There is no One size fits all approach in software so it’s illogical to assume that the SaaS model is perfect for all kinds of requirements. Whether to take the plunge to a SaaS solution or whether to continue with an on-premise solution depends on a large number of factors.
This article provides a high-level comparative analysis of SaaS vs. On-premise solutions and provides a list of advantages and disadvantages of each model in order to aid organizations to take an educated decision to choose the best model for their needs.

Advantages of SaaS Model

1)  Lower entry cost – SaaS is a no-frills model therefore it offers a much lower entry cost as compared to an on-premise solution. In fact, in many cases, SaaS solutions are a fraction of the cost required to procure, deploy and manage an on-premise solution. You pay for what you use and for nothing else.  In many cases we are also finding that even if you do choose an on-on premise model, SaaS is sometimes utilized to proof out the concept before moving in-house.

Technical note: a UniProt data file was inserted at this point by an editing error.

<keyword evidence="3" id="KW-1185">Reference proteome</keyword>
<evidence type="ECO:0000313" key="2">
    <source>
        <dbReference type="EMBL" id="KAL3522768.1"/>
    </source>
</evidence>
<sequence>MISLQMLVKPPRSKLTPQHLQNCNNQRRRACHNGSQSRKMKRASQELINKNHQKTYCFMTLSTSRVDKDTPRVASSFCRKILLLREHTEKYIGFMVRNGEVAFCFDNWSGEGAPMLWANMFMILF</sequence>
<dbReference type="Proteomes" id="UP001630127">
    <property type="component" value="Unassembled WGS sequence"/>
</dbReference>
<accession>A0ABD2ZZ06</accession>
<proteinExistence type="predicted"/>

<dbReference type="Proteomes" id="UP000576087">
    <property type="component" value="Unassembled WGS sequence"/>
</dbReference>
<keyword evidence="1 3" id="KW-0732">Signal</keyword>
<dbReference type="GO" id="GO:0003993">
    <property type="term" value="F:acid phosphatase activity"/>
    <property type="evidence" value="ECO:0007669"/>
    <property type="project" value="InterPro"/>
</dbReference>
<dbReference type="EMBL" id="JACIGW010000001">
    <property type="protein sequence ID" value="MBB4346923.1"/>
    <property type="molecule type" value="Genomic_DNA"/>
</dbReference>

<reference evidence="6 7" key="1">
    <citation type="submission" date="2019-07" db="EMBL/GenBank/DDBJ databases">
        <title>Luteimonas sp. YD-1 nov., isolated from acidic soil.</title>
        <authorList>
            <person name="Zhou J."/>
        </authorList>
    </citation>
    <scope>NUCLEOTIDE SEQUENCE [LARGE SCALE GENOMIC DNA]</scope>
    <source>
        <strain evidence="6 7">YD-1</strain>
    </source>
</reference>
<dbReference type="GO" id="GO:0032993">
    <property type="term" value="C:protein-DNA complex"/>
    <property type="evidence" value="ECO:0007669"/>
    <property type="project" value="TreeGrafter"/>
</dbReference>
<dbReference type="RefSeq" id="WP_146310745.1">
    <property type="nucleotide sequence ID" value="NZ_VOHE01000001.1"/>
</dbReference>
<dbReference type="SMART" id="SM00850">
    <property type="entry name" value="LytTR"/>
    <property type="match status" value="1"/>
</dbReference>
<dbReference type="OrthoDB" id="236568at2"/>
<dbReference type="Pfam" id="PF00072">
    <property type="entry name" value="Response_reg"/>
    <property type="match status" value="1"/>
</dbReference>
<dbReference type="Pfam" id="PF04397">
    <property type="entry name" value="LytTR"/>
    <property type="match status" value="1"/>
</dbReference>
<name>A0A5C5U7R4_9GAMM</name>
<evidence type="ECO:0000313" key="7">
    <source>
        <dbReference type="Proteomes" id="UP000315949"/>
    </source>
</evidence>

2)  Lower  TCO SaaS solutions are reasonably free of maintenance. There are fewer deployment hassles (if any) and no hefty maintenance costs. SaaS reduces both Capital Expenditure (Capex) as well as Operational Expenditure (Opex) thereby boosting the overall savings to an organization.

3)  Faster Time to Market – SaaS solutions leverage a ready-made platform which has already been provisioned, implemented and tested by your solution provider. Therefore, you can get started with developing your application on top of the provider’s platform and get your product out to market quickly. SaaS further simplifies provisioning and reduces deployment complexities. A faster time to market implies quicker ROI.